Follow George Schaller, PhD on social media channels.
Known as one of the founding fathers of wildlife conservation, Dr. George Schaller now serves as the Vice President of Panthera. Born in Germany in 1933, Dr. Schaller received his undergraduate degree from the University of Alaska and completed his graduate work at the University of Wisconsin. In 1956, Dr. Schaller joined other conservationists on the Murie expedition to Northeastern Alaska, which resulted in the establishment of the world’s largest wildlife preserve, the Arctic National Wildlife Refuge.
From 1962 to 1963, he served as a Fellow within Stanford University’s Center for Advanced Study in the Behavioral Sciences before working as a Research Associate at Johns Hopkins University’s Department of Pathobiology from 1963-1966. Dr. Schaller went on to work for the New York Zoological Society as a Research Associate and Zoologist from 1966 to 1979, after which he joined the Wildlife Conservation Society as Director of Wildlife Conservation International.
In addition to his position with Panthera, which he assumed in 2008, Dr. Schaller continues to serve as a Senior Conservationist with the Wildlife Conservation Society. Dr. Schaller has also worked as a Research Associate for the American Museum of Natural History and taught as an Adjunct Associate Professor at Rockefeller University, Shanghai’s East China Normal University and Beijing’s Peking University.
Spending most of his time in the field in Asia, Africa, and South America, he has led seminal studies on, and helped protect, some of the planet’s most endangered and iconic animals ranging from the mountain gorilla in present Democratic Republic of the Congo, snow leopards in Mongolia, jaguars in Brazil, giant pandas in China, tigers in India, lions in Tanzania, wild sheep and goats of the Himalaya. These animals have been the basis for his scientific and popular writings, including 16 books, among them The Year of the Gorilla, The Serengeti Lion, The Last Panda, and Tibet’s Hidden Wilderness.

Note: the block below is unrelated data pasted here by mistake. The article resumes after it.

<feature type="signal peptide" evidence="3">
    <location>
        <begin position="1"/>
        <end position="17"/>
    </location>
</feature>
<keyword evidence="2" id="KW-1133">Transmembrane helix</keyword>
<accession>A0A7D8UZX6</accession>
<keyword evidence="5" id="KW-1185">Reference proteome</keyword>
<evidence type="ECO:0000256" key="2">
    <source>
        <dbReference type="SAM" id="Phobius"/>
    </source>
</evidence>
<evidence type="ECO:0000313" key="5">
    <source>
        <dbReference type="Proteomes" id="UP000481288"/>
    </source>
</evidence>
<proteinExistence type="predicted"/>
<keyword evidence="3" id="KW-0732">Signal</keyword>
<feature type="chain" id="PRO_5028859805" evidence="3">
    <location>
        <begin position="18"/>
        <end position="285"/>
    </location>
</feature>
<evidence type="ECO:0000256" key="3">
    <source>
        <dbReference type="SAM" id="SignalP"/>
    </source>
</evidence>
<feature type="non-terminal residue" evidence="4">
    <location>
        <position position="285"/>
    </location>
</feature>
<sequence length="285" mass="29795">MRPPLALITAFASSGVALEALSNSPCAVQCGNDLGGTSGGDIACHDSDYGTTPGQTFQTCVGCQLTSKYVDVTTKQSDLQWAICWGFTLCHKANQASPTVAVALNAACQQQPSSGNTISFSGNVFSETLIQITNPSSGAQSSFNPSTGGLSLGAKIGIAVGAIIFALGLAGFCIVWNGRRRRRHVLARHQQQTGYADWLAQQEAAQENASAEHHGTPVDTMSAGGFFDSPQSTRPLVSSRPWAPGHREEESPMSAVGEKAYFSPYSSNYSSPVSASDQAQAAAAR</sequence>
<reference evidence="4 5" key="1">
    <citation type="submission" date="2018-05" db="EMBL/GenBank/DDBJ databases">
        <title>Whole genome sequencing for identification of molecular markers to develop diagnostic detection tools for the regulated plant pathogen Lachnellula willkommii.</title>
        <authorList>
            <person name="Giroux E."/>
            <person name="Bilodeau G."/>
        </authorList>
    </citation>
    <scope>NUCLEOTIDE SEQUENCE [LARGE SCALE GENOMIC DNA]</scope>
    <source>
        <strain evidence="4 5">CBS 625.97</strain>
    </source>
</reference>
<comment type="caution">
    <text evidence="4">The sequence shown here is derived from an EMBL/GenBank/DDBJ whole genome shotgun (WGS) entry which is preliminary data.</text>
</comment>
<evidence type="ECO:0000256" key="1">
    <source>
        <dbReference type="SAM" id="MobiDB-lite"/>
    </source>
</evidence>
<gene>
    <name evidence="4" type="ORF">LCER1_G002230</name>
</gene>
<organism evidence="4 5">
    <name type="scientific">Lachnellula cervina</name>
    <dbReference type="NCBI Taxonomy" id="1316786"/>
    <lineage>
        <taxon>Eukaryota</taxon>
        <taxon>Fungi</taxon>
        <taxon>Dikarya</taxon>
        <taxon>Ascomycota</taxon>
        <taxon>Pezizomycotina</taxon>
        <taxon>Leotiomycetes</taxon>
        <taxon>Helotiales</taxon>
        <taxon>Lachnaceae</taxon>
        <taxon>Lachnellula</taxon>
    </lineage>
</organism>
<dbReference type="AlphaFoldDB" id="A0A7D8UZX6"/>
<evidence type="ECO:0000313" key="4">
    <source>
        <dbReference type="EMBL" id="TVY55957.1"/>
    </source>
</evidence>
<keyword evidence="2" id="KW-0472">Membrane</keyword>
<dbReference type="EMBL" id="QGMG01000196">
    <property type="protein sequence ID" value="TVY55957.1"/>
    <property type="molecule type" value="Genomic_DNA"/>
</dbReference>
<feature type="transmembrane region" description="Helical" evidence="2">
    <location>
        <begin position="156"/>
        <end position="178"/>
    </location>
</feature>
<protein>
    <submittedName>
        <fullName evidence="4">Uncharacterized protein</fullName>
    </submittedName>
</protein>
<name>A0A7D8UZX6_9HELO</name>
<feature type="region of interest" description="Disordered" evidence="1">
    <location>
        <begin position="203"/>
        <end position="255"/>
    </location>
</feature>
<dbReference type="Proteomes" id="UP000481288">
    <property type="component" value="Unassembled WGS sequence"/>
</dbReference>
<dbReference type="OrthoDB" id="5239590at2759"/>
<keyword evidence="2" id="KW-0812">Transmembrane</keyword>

In collaboration with Chinese and Tibetan scientists, Dr. Schaller has worked for nearly two decades studying and developing conservation initiatives for the snow leopard, Tibetan antelope, and wild yak, among other species. His most recent conservation projects have been based in Laos, Myanmar, Mongolia, Iran and Tajikistan. Over the years, he has accrued a variety of international wildlife conservation awards, including the Tyler Prize for Environmental Achievement, Japan’s International Cosmos Prize, the China Environmental Prize, the Lifetime Achievement Award from the National Geographic Society’s Adventure magazine and the North American Nature Photography Association and the Indianapolis Animal Conservation Prize.